529 Plans - Frequently Asked Questions
What are Section 529 College Savings Plans?
Section 529 College Savings Plans are higher education savings plan trusts established under Section 529(b) of the Internal Revenue Code as "qualified tuition programs." Through these plans, individuals may make investments for the purpose of accumulating savings for qualifying higher education costs of beneficiaries. The plans include interests in pooled investment funds under trusts established by states or local governmental entities, as well as higher education savings plan trusts established by states. The plans have investment features similar to mutual funds or variable annuities.
What rules govern the purchase and sale of 529 College Savings Plans?
The Securities and Exchange Commission (SEC) Division of Market Regulation has stated that certain Section 529 College Savings Plans established by states or local governmental entities are municipal fund securities.1 Accordingly, the purchase and sale of state-sponsored Section 529 Plans are governed by the rules of the Municipal Securities Rulemaking Board (MSRB).
1 See letter dated February 26, 1999 from Catherine McGuire, Chief Counsel, Division of Market Regulation, SEC, to Diane G. Klinke, General Counsel, MSRB.
What are Municipal Fund Securities?
MSRB Rule D-12 defines a Municipal Fund Security as a municipal security issued by an issuer that, but for the application of Section 2(b) of the Investment Company Act of 1940, would constitute an investment company within the meaning of Section 3 of the Investment Company Act. In other words, a Municipal Fund Security would qualify as a security of an investment company under the Investment Company Act if it had not been issued by a state or local governmental entity.
Are firms that sell Municipal Fund Securities subject to the rules of the MSRB?
Yes. The MSRB rules apply to firms selling these municipal products. Among other things, firms are required to comply with MSRB Rules A-12 and A-14 by notifying the MSRB of their activities and paying the appropriate fees, which include an initial fee and annual fees.
What are the professional qualification requirements for representatives selling Municipal Fund Securities to investors?
MSRB Rule G-3 has been amended to provide that an investment company/variable contracts limited representative (Series 6) satisfies the MSRB qualification standard for sales of Municipal Fund Securities. If, however, a representative sells both Municipal Fund Securities and other types of municipal securities, he/she must qualify as a municipal securities representative (Series 52) or a general securities representative (Series 7).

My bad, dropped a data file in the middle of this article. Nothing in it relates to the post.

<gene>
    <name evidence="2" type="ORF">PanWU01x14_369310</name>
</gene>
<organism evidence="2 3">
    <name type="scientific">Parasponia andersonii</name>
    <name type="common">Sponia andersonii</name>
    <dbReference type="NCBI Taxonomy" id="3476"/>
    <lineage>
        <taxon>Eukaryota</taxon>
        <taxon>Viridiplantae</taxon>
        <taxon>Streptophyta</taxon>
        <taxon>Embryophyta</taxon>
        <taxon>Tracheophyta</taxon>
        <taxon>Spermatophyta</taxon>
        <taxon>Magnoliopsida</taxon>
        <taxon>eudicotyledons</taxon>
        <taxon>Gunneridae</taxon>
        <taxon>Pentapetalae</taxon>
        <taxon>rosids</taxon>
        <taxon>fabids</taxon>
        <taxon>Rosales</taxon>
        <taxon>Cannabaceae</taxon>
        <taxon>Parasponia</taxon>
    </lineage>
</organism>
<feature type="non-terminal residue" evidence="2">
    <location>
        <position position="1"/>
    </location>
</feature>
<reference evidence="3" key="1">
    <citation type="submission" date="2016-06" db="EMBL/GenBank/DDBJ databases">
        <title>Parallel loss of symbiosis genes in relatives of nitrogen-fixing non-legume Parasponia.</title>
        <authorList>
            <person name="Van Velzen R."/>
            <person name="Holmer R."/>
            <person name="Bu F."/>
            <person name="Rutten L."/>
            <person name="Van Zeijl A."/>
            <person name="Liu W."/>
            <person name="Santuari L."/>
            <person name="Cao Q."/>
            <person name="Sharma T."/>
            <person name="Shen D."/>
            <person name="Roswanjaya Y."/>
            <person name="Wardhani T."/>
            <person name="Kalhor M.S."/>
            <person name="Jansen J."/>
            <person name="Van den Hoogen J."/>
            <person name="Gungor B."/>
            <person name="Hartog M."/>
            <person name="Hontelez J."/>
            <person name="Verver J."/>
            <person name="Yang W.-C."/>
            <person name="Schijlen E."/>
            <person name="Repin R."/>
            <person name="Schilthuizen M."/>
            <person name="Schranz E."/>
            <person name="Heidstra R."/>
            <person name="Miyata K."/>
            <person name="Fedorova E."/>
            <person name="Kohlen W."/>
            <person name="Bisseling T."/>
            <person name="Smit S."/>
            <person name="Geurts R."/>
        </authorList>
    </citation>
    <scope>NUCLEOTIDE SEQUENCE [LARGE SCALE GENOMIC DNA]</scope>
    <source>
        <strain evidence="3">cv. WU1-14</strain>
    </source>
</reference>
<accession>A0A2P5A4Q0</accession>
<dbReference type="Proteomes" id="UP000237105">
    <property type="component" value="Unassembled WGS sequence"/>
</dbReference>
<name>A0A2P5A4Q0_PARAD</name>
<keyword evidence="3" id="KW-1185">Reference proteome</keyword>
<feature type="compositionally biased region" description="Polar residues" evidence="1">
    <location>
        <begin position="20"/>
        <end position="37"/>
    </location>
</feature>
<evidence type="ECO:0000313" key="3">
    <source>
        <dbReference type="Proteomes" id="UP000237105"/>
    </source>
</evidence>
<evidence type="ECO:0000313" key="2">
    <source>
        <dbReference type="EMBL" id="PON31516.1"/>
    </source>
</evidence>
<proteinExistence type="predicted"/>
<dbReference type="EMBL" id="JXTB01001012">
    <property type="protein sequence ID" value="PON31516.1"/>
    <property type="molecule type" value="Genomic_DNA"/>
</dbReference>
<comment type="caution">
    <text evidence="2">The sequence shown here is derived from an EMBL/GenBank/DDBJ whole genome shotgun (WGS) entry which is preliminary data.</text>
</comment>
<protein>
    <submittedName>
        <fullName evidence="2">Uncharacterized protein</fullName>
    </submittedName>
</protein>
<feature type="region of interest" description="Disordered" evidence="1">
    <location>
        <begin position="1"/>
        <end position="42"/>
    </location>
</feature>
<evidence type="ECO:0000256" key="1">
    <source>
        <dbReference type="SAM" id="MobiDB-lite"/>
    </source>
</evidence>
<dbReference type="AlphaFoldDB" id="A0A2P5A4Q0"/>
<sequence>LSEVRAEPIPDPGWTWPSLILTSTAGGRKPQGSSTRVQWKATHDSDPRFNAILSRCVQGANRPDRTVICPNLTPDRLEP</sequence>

What are the professional qualification requirements for principals supervising Municipal Fund Securities transactions?
MSRB Rule G-3 generally requires that all municipal securities transactions be supervised by a municipal securities principal (Series 53). MSRB Rule G-3 has been amended to include a transition provision providing that, until March 31, 2003, if a firm’s municipal securities activities are limited exclusively to municipal fund securities, the firm may fulfill its obligation to have a municipal securities principal by designating either an investment company/variable contracts limited principal (Series 26) or a general securities principal (Series 24) to act as a municipal fund securities limited principal. Effective April 1, 2003, all municipal fund securities principals will need to be qualified by taking and passing either the general municipal securities principal qualification examination (Series 53) or the municipal fund securities limited principal qualification examination (Series 51), if the firm’s only municipal securities business is the sale of municipal fund securities. Municipal securities sales principals (Series 9/10) may supervise sales to and purchases from customers of municipal fund securities. A municipal securities sales principal cannot be counted toward a broker-dealer's numerical requirements for municipal securities/municipal fund securities limited principals--a firm must also have at least one Series 53 or Series 51 (depending on the firm's size and types of business) in addition to the Series 9/10.
Is the Series 51 Examination available and what do I need to do to take it?
Series 51 is currently available and must be taken before April 1, 2003. Information about the exam is available at http://www.msrb.org/msrb1/archive/series51notice1202.htm.
Do firms whose only municipal securities business is limited to the sale of municipal fund securities need to comply with SEC Rule 17f-2, the fingerprinting rule?
Yes. Rule 17f-2 requires, among other things, that broker-dealers require each of their "partners, directors, officers, and employees" to be fingerprinted. The rule exempts from the fingerprinting requirements broker-dealers that are “engaged exclusively in the sale of shares of registered open-end management investment companies, variable contracts, or interests in limited partnerships, unit investment trusts or real estate investment trusts” 17f-2(a)(1)(iii)(A). However, municipal fund securities are municipal securities, and the rule does not provide an exemption for such securities.
Should a firm selling Municipal Fund Securities review its Form BD and FOCUS filing?
Yes. Members may need to amend Item 12 of their Form BD, to indicate that they are a municipal securities dealer or broker. Also, when preparing their FOCUS reports, firms may need to report income from Municipal Find Securities as income from municipal securities transactions in Schedule I.
Does selling these 529 Plans require firms to become members of SIPC?
Yes. Unlike members that exclusively sell registered mutual funds, which are exempt from SIPC membership, a member selling 529 Plans must become a member of SIPC.2
2 Section 3(a)(2)(A) of the Securities Investor Protection Act of 1970.
What does SIPC membership mean to the members?
SIPC membership means several things. First, to become a SIPC member, firms must pay SIPC a $150 annual fee. Second, SIPC membership means that firms must comply with NASD Rule 3020 and maintain a blanket fidelity bond to provide for coverage against loss. In addition, MSRB Rule G-6 also requires brokers, dealers, and municipal securities dealers to comply with the fidelity bonding requirements of FINRA in order to meet the MSRB's qualification requirements.
Does a firm that sells mutual funds and wants to offer Section 529 Plans to its customers need to go through FINRA's membership process to get approval to add this product?